While insurers increasingly turn to at-home care management programs to improve the health of their senior members and keep them out of the hospital, but some officials are concerned that the trend might be an attempt by insurance companies to maximize reimbursement, according to an article from the Tampa Bay Times.
Humana at Home--a care management program that is available to Medicare Advantage members in 49 states--selects participants based on the severity of their health needs. Some can be treated over the phone, while others with more severe health problems can receive in-home care. The home visits don't include hands-on medical care; rather, they are performed by social workers and nurses who assess the seniors' living conditions, their activity level and likelihood of falling at home, and make sure they are following their health management plans, the article said.
Humana at Home is growing as a result of some early successes. A recent internal analysis found participants had 45 percent fewer hospitalizations than expected, and another study found participants were 26 percent more likely to live longer, according to the Tampa Bay Times. Other insurance companies are following suit, too, as both OptimumCare and WellCare have started in-home health management programs, and they even provide transportation and meals as well as check body mass index, blood sugar levels and take blood pressure readings, the article says.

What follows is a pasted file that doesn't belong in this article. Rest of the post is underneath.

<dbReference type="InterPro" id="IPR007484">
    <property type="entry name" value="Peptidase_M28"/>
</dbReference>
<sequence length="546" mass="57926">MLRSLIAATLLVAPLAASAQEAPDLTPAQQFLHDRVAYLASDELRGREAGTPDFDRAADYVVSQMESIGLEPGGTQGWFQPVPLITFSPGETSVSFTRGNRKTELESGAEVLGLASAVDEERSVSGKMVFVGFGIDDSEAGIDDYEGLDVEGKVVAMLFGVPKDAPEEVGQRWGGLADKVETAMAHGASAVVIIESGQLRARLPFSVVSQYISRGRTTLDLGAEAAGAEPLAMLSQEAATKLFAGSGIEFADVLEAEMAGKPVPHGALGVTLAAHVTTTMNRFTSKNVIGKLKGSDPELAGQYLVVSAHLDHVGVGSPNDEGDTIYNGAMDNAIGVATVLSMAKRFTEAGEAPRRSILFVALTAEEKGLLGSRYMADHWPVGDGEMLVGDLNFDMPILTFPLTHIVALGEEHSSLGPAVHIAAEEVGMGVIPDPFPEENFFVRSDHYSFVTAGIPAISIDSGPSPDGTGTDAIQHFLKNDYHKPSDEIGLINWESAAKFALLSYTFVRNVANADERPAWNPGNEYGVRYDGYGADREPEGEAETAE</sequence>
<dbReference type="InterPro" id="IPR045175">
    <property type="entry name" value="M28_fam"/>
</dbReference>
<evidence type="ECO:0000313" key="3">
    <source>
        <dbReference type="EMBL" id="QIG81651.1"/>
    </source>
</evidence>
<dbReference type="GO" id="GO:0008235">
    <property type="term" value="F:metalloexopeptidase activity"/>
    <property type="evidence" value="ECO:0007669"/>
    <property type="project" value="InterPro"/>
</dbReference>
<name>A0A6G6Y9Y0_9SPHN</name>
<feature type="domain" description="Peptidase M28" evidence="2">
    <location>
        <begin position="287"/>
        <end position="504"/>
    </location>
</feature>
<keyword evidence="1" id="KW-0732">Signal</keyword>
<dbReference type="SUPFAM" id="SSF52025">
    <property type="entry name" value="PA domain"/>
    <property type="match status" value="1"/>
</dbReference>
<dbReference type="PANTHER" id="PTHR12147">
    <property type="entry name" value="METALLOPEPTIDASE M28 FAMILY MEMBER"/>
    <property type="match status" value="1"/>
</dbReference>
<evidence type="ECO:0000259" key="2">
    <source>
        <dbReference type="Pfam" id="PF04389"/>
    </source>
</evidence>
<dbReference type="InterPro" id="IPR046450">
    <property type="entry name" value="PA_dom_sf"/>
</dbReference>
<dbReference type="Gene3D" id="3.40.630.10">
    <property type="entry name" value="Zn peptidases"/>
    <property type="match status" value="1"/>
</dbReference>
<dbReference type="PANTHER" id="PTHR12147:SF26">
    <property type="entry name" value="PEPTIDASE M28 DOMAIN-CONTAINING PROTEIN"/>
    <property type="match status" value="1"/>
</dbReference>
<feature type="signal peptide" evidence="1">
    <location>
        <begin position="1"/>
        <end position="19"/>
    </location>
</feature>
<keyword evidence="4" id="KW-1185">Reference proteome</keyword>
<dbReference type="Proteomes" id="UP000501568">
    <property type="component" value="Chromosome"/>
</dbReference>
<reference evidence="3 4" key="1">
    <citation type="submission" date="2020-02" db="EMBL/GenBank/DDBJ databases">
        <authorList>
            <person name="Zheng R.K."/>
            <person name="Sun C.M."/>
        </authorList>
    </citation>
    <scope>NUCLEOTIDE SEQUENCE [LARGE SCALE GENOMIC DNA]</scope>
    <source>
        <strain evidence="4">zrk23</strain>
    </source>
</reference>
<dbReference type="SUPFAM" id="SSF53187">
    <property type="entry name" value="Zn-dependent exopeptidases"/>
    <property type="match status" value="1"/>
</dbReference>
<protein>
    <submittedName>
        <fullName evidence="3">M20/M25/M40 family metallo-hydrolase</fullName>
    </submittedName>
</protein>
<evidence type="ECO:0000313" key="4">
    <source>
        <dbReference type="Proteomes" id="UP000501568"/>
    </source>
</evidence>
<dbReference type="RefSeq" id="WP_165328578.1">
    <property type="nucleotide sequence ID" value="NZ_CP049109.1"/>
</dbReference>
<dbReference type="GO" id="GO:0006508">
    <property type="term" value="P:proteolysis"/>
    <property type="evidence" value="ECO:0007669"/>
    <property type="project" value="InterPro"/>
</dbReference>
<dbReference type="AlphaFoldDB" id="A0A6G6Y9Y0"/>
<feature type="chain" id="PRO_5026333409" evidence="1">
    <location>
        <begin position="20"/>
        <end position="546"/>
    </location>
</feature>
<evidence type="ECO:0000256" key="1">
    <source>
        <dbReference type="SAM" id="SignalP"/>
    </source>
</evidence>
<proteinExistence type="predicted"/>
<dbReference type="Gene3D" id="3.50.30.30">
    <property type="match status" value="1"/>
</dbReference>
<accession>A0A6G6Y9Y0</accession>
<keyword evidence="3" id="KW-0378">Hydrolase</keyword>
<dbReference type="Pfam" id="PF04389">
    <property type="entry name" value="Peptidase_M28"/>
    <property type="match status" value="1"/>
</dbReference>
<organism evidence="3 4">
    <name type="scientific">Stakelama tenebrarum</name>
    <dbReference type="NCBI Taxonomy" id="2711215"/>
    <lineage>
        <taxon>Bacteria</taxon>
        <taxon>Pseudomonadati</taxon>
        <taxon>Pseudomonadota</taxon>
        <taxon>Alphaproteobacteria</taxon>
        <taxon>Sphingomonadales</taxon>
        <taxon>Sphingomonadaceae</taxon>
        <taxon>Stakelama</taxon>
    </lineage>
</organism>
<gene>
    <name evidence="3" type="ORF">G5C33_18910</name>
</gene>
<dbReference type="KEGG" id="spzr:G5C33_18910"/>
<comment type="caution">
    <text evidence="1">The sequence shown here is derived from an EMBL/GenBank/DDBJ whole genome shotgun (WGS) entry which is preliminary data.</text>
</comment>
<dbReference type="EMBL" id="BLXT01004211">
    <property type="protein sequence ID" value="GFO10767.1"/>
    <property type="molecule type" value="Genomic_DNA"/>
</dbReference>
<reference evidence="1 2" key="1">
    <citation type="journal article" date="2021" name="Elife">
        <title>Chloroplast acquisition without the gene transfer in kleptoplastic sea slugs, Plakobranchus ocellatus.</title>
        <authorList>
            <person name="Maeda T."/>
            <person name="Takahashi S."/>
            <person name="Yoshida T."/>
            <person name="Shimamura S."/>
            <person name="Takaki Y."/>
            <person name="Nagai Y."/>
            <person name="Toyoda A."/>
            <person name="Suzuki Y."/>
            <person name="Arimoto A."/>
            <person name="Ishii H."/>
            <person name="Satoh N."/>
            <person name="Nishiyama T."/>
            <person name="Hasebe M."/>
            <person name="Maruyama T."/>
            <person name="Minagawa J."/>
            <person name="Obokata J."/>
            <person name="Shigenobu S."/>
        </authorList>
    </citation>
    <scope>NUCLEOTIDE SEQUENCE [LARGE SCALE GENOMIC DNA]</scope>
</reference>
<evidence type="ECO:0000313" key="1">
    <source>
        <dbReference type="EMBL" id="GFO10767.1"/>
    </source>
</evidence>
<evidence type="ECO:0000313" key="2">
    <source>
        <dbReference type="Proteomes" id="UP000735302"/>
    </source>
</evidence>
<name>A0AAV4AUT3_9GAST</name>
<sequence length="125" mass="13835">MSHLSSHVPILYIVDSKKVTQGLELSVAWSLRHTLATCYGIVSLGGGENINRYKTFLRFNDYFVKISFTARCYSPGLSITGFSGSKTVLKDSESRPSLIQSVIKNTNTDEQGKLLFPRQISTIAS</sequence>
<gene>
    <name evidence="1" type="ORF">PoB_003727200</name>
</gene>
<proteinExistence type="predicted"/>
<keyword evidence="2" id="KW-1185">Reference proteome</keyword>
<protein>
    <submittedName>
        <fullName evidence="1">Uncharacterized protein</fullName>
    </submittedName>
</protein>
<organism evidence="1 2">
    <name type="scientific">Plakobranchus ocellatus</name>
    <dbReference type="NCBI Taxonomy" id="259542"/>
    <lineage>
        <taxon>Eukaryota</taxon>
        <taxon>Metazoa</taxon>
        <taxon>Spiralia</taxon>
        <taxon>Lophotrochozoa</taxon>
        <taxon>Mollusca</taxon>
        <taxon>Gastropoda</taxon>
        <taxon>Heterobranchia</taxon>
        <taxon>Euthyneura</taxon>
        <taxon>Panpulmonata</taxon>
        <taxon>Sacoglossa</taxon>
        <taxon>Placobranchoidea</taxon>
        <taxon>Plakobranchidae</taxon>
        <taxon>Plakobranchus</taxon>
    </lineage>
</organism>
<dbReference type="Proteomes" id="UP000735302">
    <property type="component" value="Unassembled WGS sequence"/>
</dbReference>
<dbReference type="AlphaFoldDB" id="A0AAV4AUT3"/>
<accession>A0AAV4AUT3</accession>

But the Centers for Medicare & Medicaid Services has raised concerns regarding in-home assessments, saying that Medicare Advantage plans may be using them to generate more payments under CMS' risk-adjustment methodologies, the article adds. CMS attempted last year to change the Medicare policy that would exclude some services performed during at-home assessments, but backed off these proposals after receiving pushback from the insurance industry.
On the provider side, CMS has increasingly cracked down on fraud in the home health industry, recently drafting new rules that would collect baseline data on probable fraud payments and launch a preauthorization pilot project in five states.
To learn more:
- read the Tampa Bay Times article